The emphasis on increasing the range and choice of legal training in the Solicitors Qualifying Examination (SQE) could help remove the blockage to social mobility in the profession, an independent charity specialising in workplace equality has concluded.
But a danger was that major law firms would ignore the SQE and continue to recruit from top universities as now.
The Bridge Group was commissioned by the Solicitors Regulation Authority (SRA) to update the positive conclusions it drew in 2017 now the shape of the SQE has become clear and buttressed its provisional assessment then that it has the potential to improve diversity in the legal profession.
It did also caution back in 2017 that the SQE was not “a panacea for diversity”.
The updated report stressed it was impossible to know for sure how the impact on diversity would pan out until the SQE was up and running.
The SQE allows a much greater range of routes to qualification. The regulator plans to submit it for approval by the Legal Services Board shortly, with a putative start date of September 2021.
Bridge described as fair the SRA’s preference for both a single-best answer (SBA) – a more nuanced form of multiple choice question – in the first part of the SQE and a uniform approach to assessment in the second part, instead of giving candidates elective options.
Chief executive Nik Miller said: “There is no silver bullet to address diversity in the legal profession, but the SQE could help.
“The current system is… expensive. The SQE could… give people more choice, while sharing standardised data has powerful potential to give the sector a better basis to understand – and really address – diversity issues.”
Bridge welcomed the SRA’s commitment to investigate why SQE pilots had showed black, ethnic and minority candidates tended to perform worse than white candidates, and said the authority had to “demonstrate too that it is proactively addressing” such attainment gaps and tackling the problem transparently.
It urged too that the SRA also published urgently policies on reasonable adjustments, “alongside the strategy for the collection, analysis and publication of diversity data”. Adjustments include the possibility of making SQE assessors undergo unconscious bias training.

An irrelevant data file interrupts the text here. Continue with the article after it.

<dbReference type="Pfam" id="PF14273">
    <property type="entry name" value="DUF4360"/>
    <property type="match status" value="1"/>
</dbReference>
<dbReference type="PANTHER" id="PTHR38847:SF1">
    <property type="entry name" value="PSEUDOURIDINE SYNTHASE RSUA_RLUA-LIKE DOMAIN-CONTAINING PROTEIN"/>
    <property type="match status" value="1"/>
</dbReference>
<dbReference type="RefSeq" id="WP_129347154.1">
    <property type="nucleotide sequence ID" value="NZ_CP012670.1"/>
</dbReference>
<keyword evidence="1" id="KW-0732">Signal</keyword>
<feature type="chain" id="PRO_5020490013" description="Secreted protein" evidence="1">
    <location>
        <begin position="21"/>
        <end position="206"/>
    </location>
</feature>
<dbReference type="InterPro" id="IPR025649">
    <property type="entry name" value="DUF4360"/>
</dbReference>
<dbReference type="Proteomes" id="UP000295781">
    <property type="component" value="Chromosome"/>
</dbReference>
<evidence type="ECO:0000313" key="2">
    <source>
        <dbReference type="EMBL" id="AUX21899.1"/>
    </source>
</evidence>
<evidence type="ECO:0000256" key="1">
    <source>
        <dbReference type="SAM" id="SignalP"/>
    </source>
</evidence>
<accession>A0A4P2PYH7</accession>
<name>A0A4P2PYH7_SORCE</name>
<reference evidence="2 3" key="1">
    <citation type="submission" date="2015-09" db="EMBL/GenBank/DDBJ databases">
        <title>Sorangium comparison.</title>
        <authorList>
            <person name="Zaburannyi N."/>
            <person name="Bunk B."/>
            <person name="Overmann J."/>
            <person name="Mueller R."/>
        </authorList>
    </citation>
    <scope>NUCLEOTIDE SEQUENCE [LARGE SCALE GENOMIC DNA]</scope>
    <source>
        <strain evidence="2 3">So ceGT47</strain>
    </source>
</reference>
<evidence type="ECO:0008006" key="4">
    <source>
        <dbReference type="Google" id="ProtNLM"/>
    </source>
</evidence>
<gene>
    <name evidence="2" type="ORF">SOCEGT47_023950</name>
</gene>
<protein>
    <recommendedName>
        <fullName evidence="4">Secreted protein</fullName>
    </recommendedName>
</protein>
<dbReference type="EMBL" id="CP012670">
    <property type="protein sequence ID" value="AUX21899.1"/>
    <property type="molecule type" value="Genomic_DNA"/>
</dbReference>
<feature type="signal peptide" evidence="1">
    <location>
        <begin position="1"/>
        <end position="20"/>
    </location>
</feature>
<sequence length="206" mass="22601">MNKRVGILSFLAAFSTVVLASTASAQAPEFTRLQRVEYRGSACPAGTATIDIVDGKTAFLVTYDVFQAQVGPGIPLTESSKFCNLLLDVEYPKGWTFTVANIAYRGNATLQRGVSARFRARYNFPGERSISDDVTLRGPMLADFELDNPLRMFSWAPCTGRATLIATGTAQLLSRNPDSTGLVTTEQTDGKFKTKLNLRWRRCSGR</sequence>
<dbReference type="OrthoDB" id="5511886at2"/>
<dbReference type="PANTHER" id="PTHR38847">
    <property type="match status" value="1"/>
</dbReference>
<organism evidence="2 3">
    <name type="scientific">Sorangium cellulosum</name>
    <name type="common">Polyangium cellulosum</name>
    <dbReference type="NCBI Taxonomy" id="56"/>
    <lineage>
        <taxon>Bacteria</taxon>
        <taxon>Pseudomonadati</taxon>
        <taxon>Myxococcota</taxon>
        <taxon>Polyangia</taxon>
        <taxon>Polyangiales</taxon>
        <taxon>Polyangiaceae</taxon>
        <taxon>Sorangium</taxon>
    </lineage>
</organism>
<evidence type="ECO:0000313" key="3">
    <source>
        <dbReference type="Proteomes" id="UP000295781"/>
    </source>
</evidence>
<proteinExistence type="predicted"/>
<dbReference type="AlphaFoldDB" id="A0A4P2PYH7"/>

Bridge concluded that the degree of choice inherent in SQE had the potential to be positive for diversity, mainly because it was “highly likely to generate more flexible and accessible routes to qualification, combined with a consistently applied assessment”.
However, it was important that candidates could easily understand which route was most appropriate for them. Otherwise, having more options presented “a significant risk that this will mean that qualification routes are harder to understand and evaluate”.
Nevertheless, Bridge said: “The SQE has the powerful potential to level the playing field for candidates – assessing them in a standardised and comparable way, regardless of entry route and prior access to opportunities.”
But it could be undermined if leading law firms continued to recruit “directly from a limited pool of highly selective universities, with little focus on relative SQE performance”. If they did, it could “dilute the positive impact on diversity that could be realised by these reforms”.
Bridge concluded the report by warning that the impact of the SQE on diversity was impossible to predict but it was sure that the actions of employers and training providers was critical if the gains were not to be “modest”.
This meant retaining confidence in the exams across the board was a top priority for the SRA.
A vital step would be monitoring closely diversity statistics of those taking the SQE.
Paul Philip, the SRA’s chief executive, said: “Introducing a single rigorous assessment is fairer for everyone. Employers will have better information to recruit and the public can have greater confidence in consistent standards.
“Candidates will be judged on an equal basis, and by giving them more choice about how and where they train, we hope to enable more talented people to have a fair shot at qualifying.
“We are pleased this report recognises the progress we have made, and we welcome both the robust review and the recommendations, which will help us to realise the benefits for everyone.
“We know we don’t have all the answers and that the SQE cannot on its own resolve all the diversity issues that the sector faces. This is a shared challenge for all the sector, but the insights we gain through the SQE should mean we are better placed to work together to tackle this problem.”
The SRA is committed to evaluating the SQE after two years, in full after five to seven years and again after seven to 10 years.
It is also looking at a multi-year project to increase understanding of why Black, Asian and minority ethnic students perform worse than white students.